Bathing a Dog Who Hates Baths

How to introduce a dog to regular bathing and grooming gradually.

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Q. I have a 6-month-old Cocker Spaniel named Roxy and the problem lies with me trying to bathe her. She is not afraid of the water as we take her to the beach and she loves swimming, and splashes herself with water at home all the time. But the minute I start running the bath water she starts crying, and when I put her in, she starts crying so badly that my neighbors think I am hurting her. My bathroom ends up under water and she is traumatized and not properly rinsed. I’ve tried everything from treats to dog grooming salons, but she sometimes gets so bad that she starts vomiting. Please give me advice on how to help her overcome this problem.

A. I can see why you would be discouraged. Roxy hates the bath so much that she works herself into a frenzy and it’s as tough on her as it is on you. This phobia is something she needs to overcome as all dogs, especially long-coated breeds like the Cocker Spaniel, need a bath occasionally or they will develop skin problems and have an unpleasant odor.

Since she likes swimming and playing in puddles, I would suggest you fill the tub or sink to a safe level way ahead of time – just a few inches – with warm, not hot, water and place her in it, using a pail or pitcher to wet her down and then adding shampoo. Have three-gallon milk jugs ready for the rinse, pre-filled with warm water, so you won’t have to turn on the dreaded faucet. Do not attempt this unless you are feeling calm and unhurried yourself, and don’t worry about the neighbors! It may help if your puppy is pooped from a long walk or play period. Talk gently and lovingly as you work. You may need to get creative about washing her face, using a soaking wet towel or face cloth and skipping the soap.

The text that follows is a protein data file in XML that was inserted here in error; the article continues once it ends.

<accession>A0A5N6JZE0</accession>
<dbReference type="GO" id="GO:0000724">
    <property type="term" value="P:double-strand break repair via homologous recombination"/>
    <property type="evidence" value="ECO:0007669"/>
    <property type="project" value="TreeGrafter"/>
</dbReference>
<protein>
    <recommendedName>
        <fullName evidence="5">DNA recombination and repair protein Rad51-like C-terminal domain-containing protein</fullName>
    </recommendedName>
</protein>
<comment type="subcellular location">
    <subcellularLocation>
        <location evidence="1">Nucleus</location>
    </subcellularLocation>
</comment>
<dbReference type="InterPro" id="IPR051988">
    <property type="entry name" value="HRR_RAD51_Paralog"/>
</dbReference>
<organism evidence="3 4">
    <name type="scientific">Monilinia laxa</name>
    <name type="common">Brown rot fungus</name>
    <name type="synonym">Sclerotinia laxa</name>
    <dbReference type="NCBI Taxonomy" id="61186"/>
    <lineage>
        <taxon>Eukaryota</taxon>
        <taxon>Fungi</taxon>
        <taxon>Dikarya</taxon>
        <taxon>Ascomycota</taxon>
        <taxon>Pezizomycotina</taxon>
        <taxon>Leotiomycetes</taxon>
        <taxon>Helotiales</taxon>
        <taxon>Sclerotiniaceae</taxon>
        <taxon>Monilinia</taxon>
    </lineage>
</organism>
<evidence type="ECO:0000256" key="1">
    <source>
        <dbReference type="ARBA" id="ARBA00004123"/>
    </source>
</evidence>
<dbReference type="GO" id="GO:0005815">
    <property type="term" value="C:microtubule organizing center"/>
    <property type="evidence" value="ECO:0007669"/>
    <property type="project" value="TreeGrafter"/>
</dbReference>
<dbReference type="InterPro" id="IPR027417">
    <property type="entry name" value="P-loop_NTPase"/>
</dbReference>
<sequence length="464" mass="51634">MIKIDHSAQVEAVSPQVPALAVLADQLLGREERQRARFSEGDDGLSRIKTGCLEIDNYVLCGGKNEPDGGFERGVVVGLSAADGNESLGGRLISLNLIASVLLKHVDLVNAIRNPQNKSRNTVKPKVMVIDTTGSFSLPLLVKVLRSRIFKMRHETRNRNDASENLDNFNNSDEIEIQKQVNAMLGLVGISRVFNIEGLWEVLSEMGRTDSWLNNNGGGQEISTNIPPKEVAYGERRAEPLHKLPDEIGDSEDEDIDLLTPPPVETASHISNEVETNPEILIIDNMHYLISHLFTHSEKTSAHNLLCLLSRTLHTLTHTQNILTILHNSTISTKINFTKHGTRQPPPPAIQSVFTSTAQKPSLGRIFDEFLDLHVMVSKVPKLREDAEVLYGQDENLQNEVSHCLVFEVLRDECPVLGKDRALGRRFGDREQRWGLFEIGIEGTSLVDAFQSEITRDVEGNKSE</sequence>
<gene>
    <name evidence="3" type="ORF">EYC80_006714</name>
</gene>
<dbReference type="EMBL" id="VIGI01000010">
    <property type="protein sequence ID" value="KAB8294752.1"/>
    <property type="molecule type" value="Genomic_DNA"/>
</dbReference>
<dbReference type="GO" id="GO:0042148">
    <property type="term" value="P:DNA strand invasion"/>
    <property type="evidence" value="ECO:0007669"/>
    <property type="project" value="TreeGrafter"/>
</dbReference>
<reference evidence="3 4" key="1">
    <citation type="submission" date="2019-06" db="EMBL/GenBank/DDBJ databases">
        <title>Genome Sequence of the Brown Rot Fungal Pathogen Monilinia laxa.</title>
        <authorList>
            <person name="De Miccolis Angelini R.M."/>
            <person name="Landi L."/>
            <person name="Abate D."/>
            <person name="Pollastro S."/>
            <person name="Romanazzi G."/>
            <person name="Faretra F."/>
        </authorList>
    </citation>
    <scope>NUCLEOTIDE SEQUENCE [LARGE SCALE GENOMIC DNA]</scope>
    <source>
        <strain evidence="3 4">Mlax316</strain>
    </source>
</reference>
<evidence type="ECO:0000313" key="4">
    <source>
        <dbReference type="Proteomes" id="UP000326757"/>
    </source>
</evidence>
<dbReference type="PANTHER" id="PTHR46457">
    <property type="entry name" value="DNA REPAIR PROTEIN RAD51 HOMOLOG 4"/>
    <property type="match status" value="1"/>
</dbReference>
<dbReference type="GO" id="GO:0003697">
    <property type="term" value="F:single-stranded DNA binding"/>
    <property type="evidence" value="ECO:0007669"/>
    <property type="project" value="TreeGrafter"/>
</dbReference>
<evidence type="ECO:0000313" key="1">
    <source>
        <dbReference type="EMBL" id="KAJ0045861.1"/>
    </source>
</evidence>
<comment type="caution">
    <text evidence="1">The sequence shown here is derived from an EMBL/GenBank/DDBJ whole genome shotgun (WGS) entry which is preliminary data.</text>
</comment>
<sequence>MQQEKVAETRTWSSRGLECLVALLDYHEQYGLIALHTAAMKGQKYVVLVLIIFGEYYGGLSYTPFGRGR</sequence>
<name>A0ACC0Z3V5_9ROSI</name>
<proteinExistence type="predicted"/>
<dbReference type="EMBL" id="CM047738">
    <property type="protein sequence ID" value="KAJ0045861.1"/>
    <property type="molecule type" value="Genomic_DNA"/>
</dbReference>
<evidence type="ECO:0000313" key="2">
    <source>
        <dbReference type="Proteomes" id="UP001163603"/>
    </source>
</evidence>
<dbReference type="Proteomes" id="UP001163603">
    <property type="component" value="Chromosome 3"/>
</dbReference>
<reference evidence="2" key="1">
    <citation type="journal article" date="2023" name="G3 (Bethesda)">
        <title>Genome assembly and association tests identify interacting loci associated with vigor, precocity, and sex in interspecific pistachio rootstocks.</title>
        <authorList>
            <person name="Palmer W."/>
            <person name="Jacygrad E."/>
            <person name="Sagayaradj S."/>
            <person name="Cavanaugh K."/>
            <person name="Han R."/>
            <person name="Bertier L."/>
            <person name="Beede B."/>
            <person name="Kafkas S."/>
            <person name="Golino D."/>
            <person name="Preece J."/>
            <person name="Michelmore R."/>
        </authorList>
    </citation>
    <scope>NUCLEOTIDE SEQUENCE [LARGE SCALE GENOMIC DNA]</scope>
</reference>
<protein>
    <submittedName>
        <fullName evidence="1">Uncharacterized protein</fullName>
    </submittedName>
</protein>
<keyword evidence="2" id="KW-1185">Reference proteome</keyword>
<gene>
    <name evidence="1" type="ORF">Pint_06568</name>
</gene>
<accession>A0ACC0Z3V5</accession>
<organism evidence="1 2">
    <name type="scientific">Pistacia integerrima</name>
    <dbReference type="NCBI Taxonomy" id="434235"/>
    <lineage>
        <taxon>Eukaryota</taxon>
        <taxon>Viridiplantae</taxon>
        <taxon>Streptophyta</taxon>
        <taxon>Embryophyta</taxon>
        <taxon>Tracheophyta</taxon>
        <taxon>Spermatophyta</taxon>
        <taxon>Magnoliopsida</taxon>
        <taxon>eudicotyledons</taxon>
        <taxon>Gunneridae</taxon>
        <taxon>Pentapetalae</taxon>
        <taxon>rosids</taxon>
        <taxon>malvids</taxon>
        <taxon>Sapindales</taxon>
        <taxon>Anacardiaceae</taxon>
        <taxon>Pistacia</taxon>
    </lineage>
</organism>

This will work for starters, but eventually she will need to tolerate a regular bath. In extreme cases, the dog may require a sedative from your vet or an herbal product like Rescue Remedy about an hour before you begin. Using a portable shampoo attachment or a hand-held massage shower head that will not make such a hissing noise as a regular hose does, gently feed the water into her coat rather than spraying. Begin lathering her from the rear end on up, praising her all the while. Rinse in the same fashion, bundling her up in a fluffy towel and patting her dry, then rewarding her with a tasty treat. 

I suspect this is a puppy behavior problem. Roxy is like some little tots who cry and carry on because they don’t want to get their hair brushed or faces washed. Both of you would benefit greatly from dog obedience classes, starting with puppy kindergarten, to establish your leadership and build the puppy’s confidence so she won’t be so scared. You will also learn how to teach her basic commands like Sit, Come, Lie down, Stay, and Heel, making your life easier and hers much safer. In Roxy’s case, you may also need some one-on-one problem-solving sessions with a trainer to help you and your pet overcome this.

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